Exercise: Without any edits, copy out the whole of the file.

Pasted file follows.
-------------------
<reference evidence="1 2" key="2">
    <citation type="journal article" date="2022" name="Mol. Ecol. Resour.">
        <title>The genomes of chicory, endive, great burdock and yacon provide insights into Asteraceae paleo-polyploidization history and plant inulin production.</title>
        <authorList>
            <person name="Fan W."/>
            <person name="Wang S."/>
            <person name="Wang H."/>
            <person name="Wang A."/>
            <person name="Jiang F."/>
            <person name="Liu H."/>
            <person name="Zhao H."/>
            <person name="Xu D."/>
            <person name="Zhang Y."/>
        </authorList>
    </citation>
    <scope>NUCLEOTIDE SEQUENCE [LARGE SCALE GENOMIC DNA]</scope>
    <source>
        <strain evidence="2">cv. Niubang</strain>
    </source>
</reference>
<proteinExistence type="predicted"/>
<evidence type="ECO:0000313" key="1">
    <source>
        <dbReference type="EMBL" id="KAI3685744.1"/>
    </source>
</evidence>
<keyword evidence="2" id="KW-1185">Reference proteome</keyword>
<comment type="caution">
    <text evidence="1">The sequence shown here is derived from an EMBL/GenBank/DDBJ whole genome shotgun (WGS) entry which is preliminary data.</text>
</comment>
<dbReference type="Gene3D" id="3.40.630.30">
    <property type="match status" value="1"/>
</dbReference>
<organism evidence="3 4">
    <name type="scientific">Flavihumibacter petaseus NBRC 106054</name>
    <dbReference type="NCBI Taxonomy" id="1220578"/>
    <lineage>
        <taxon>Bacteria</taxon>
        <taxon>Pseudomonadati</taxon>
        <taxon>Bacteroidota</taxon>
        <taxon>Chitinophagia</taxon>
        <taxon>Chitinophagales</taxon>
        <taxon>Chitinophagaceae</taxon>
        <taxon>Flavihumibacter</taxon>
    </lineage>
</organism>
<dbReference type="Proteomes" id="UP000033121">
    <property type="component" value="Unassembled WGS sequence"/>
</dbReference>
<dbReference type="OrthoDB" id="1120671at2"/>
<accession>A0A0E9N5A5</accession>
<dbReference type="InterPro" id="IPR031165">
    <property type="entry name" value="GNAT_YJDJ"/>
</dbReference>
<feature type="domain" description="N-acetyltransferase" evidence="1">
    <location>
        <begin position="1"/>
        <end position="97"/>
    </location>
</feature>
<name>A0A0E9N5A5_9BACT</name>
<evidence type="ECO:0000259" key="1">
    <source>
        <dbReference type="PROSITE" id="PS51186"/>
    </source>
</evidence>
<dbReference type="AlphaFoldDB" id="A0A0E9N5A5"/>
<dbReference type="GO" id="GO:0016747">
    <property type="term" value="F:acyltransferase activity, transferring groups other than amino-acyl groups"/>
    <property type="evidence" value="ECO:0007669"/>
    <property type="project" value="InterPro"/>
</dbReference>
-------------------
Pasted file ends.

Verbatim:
<reference evidence="1 2" key="2">
    <citation type="journal article" date="2022" name="Mol. Ecol. Resour.">
        <title>The genomes of chicory, endive, great burdock and yacon provide insights into Asteraceae paleo-polyploidization history and plant inulin production.</title>
        <authorList>
            <person name="Fan W."/>
            <person name="Wang S."/>
            <person name="Wang H."/>
            <person name="Wang A."/>
            <person name="Jiang F."/>
            <person name="Liu H."/>
            <person name="Zhao H."/>
            <person name="Xu D."/>
            <person name="Zhang Y."/>
        </authorList>
    </citation>
    <scope>NUCLEOTIDE SEQUENCE [LARGE SCALE GENOMIC DNA]</scope>
    <source>
        <strain evidence="2">cv. Niubang</strain>
    </source>
</reference>
<proteinExistence type="predicted"/>
<evidence type="ECO:0000313" key="1">
    <source>
        <dbReference type="EMBL" id="KAI3685744.1"/>
    </source>
</evidence>
<keyword evidence="2" id="KW-1185">Reference proteome</keyword>
<comment type="caution">
    <text evidence="1">The sequence shown here is derived from an EMBL/GenBank/DDBJ whole genome shotgun (WGS) entry which is preliminary data.</text>
</comment>
<dbReference type="Gene3D" id="3.40.630.30">
    <property type="match status" value="1"/>
</dbReference>
<organism evidence="3 4">
    <name type="scientific">Flavihumibacter petaseus NBRC 106054</name>
    <dbReference type="NCBI Taxonomy" id="1220578"/>
    <lineage>
        <taxon>Bacteria</taxon>
        <taxon>Pseudomonadati</taxon>
        <taxon>Bacteroidota</taxon>
        <taxon>Chitinophagia</taxon>
        <taxon>Chitinophagales</taxon>
        <taxon>Chitinophagaceae</taxon>
        <taxon>Flavihumibacter</taxon>
    </lineage>
</organism>
<dbReference type="Proteomes" id="UP000033121">
    <property type="component" value="Unassembled WGS sequence"/>
</dbReference>
<dbReference type="OrthoDB" id="1120671at2"/>
<accession>A0A0E9N5A5</accession>
<dbReference type="InterPro" id="IPR031165">
    <property type="entry name" value="GNAT_YJDJ"/>
</dbReference>
<feature type="domain" description="N-acetyltransferase" evidence="1">
    <location>
        <begin position="1"/>
        <end position="97"/>
    </location>
</feature>
<name>A0A0E9N5A5_9BACT</name>
<evidence type="ECO:0000259" key="1">
    <source>
        <dbReference type="PROSITE" id="PS51186"/>
    </source>
</evidence>
<dbReference type="AlphaFoldDB" id="A0A0E9N5A5"/>
<dbReference type="GO" id="GO:0016747">
    <property type="term" value="F:acyltransferase activity, transferring groups other than amino-acyl groups"/>
    <property type="evidence" value="ECO:0007669"/>
    <property type="project" value="InterPro"/>
</dbReference>